John Henry Newman: Justifying Righteousness Consists in the Coming and Presence of the Holy Spirit in Our Hearts Tuesday, Jun 18 2013 

John_Henry_Newman_by_Sir_John_Everett_MillaisThe presence of the Holy Ghost shed abroad in our hearts, the Author both of faith and of renewal, this is really that which makes us righteous, and…our righteousness is the possession of that presence.

Justification actually is ascribed in Scripture to the presence of the Holy Spirit, and that immediately, neither faith nor renewal intervening.

For instance, St. Peter speaks of our being “elect through sanctification,” or consecration “of the Spirit, unto,” that is, in order to, “obedience and sprinkling of the blood of Jesus Christ,” that is, the Holy Ghost is given us unto, or in order to, renovation and justification.

Again: we are said by St. Paul to be “washed, sanctified, and justified, in the Name of the Lord Jesus, and by the Spirit of our God.”

The same Apostle says, “Ye have not received the spirit of bondage again to fear, but ye have received the Spirit of adoption, whereby we cry, Abba, Father.”

Again: “The law of the Spirit of life hath made me free from the law of sin and death.” Again: Christ says, “It is the Spirit that giveth life,” life being the peculiar attribute or state of “the just,” as St. Paul, and the prophet Habakkuk before him, declare.

These passages taken together…show that justification is wrought by the power of the Spirit, or rather by His presence within us.

And this being the real state of a justified man, faith and renewal are both present also, but as fruits of it;—faith, because it is said, “We through the Spirit wait for the hope of righteousness by faith;” and renewal, because in another passage, “renewing of the Holy Ghost” is made equivalent to “being justified by His grace.”

[…] Justification may fitly be called an “inspiration of the Spirit of Christ,” or a spiritual presence. Again in the Baptismal Service, in which we pray God that the child to be baptized may “receive remission of his sins,” which surely implies justification, “by spiritual regeneration,” which is as surely the gift of the Spirit.

[…] We are told, by way of comment upon St. Paul’s words, “Who rose again for our justification,” that Christ “rose again to send down His Holy Spirit to rule in our hearts, to endow us with perfect righteousness.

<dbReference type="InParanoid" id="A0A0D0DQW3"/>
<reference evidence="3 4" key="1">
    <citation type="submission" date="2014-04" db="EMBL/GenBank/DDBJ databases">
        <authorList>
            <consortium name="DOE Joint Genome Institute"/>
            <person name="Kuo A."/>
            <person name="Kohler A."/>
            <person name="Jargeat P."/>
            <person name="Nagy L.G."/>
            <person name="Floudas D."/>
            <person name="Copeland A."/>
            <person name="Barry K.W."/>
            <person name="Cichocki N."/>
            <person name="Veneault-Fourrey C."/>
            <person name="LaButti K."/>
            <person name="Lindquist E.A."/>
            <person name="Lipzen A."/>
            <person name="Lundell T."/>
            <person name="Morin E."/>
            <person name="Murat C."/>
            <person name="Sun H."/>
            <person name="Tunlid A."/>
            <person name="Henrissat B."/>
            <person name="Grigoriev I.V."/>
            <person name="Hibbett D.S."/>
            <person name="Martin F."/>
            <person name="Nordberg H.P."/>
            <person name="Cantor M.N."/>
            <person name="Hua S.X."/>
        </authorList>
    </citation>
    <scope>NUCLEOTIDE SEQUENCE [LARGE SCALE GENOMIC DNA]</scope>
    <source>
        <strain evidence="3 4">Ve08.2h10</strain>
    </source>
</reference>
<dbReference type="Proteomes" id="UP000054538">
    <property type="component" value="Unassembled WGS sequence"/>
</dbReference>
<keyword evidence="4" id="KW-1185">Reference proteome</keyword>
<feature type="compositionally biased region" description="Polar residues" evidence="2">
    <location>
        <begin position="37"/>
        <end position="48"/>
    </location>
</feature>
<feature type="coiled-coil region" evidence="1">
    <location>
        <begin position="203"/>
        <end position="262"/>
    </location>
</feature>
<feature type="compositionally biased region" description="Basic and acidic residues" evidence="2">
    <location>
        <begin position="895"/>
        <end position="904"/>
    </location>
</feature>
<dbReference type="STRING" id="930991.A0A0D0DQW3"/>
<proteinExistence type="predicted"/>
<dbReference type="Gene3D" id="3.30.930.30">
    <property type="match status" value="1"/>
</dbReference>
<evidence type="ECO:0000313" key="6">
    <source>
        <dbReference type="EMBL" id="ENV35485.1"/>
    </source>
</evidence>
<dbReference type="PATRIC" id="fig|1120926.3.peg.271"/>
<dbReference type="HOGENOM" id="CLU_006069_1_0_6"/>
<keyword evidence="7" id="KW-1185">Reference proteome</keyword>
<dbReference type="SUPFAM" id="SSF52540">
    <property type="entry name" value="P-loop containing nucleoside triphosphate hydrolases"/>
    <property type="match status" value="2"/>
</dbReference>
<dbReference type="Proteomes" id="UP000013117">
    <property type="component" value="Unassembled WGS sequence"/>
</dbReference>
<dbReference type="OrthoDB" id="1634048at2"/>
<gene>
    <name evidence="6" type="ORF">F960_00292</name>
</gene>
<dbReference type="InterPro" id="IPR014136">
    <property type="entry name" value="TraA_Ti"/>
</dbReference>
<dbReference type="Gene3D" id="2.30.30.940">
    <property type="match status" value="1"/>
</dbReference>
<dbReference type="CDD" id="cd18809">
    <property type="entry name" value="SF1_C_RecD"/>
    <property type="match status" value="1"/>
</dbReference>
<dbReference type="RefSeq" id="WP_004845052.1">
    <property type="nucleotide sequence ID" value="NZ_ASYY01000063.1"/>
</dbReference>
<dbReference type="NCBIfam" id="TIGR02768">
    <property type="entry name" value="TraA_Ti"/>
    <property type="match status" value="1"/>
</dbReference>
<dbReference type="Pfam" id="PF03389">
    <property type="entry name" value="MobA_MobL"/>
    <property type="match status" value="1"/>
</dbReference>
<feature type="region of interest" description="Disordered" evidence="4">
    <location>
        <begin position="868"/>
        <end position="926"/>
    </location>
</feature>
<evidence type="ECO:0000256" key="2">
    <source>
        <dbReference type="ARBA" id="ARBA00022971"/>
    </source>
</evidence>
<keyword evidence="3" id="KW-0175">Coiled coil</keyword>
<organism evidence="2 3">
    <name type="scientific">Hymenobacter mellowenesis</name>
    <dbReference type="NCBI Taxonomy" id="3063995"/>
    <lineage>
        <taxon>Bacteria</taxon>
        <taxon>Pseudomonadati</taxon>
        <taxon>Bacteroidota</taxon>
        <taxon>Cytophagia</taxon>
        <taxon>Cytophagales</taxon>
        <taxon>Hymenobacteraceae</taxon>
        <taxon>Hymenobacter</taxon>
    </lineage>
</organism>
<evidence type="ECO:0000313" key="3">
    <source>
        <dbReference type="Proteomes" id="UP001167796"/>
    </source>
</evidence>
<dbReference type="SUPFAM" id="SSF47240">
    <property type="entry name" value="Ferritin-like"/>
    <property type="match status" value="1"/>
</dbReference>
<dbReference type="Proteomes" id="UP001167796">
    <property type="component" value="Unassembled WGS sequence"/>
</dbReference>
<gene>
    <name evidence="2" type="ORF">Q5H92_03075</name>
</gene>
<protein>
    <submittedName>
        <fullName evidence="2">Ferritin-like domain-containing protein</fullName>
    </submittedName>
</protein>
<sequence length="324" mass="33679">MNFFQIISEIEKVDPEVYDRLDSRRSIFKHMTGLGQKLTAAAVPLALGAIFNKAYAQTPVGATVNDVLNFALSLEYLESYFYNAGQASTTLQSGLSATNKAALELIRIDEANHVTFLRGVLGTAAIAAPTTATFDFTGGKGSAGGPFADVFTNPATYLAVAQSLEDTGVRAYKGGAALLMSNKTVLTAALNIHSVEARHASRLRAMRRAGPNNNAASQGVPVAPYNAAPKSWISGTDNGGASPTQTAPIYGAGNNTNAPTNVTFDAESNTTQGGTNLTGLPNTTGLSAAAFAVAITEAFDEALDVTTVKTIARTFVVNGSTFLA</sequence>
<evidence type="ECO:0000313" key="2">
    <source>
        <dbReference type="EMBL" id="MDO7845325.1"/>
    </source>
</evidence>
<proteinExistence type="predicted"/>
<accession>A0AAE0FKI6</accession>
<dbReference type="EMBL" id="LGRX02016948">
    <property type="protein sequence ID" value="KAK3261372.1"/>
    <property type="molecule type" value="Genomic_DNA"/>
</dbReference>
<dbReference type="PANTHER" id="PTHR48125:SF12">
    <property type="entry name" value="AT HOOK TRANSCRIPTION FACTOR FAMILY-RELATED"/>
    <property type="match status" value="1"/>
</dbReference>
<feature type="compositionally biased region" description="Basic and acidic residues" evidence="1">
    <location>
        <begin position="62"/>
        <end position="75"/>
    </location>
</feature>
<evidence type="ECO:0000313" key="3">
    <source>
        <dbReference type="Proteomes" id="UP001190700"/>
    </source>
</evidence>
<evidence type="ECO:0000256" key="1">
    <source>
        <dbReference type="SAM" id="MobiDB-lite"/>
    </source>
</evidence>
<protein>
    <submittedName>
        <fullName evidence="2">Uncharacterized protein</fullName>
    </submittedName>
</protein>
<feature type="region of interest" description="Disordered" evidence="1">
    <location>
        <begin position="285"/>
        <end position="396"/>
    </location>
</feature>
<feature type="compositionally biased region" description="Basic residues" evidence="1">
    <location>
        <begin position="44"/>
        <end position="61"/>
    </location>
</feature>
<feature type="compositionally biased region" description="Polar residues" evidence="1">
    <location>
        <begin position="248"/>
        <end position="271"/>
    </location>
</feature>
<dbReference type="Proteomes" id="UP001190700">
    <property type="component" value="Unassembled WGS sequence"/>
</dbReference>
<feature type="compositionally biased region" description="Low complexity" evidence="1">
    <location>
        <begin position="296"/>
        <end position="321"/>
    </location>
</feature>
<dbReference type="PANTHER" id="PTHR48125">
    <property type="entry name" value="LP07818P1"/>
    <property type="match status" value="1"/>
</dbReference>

[…] In this way David’s words in the 85th Psalm are fulfilled, “Truth hath sprung out of the earth, and righteousness hath looked down from heaven,” in that “from the earth is the Everlasting Verity, God’s Son, risen to life, and the true righteousness of the Holy Ghost, looking out of heaven, and in most liberal largess dealt upon all the world?”

Justifying righteousness, then, consists in the coming and presence of the Holy Ghost within us.

John Henry Cardinal Newman (1801-1890): Lectures on the Doctrine of Justification: Lecture 6, The Gift of Righteousness.

Gregory of Nyssa: Baptism in the Jordan (2) – Regeneration, Transformation and Adoption according to Grace Sunday, Jan 13 2013 

Gregory_of_NyssaBut do ye all, as many as are made glad, by the gift of regeneration, and make your boast of that saving renewal, show me, after the sacramental grace, the change in your ways that should follow it, and make known by the purity of your conversation the difference effected by your transformation for the better.

[…] But there is certainly need of some manifest proof, by which we may recognize the new-born man, discerning by clear tokens the new from the old.

And these I think are to be found in the intentional motions of the soul, whereby it separates itself from its old customary life, and enters on a newer way of conversation, and will clearly teach those acquainted with it that it has become something different from its former self, bearing in it no token by which the old self was recognized.

[…] The man that was before Baptism was wanton, covetous, grasping at the goods of others, a reviler, a liar, a slanderer, and all that is kindred with these things, and consequent from them…:

Let him now become orderly, sober, content with his own possessions, and imparting from them to those in poverty, truthful, courteous, affable—in a word, following every laudable course of conduct.

For as darkness is dispelled by light…, so the old man also disappears when adorned with the works of righteousness.

You see how Zacchæus also by the change of his life slew the publican, making fourfold restitution to those whom he had unjustly damaged, and the rest he divided with the poor—the treasure which he had before got by ill means from the poor whom he oppressed.

[…] Such ought you to be in your regeneration: so ought you to blot out your habits that tend to sin; so ought the sons of God to have their conversation: for after the grace bestowed we are called His children.

And therefore we ought narrowly to scrutinize our Father’s characteristics, that by fashioning and framing ourselves to the likeness of our Father, we may appear true children of Him Who calls us to the adoption according to grace.

[…] The Lord, laying down for us in the Gospels the rules of our life, uses these words to His disciples, “Do good to them that hate you, pray for them that despitefully use you and persecute you; that ye may be the children of your Father which is in heaven….”

For then He says they are sons when in their own modes of thought they are fashioned in loving kindness towards their kindred, after the likeness of the Father’s goodness.

Gregory of Nyssa (c 335 – after 394): A Sermon for the Day of Lights.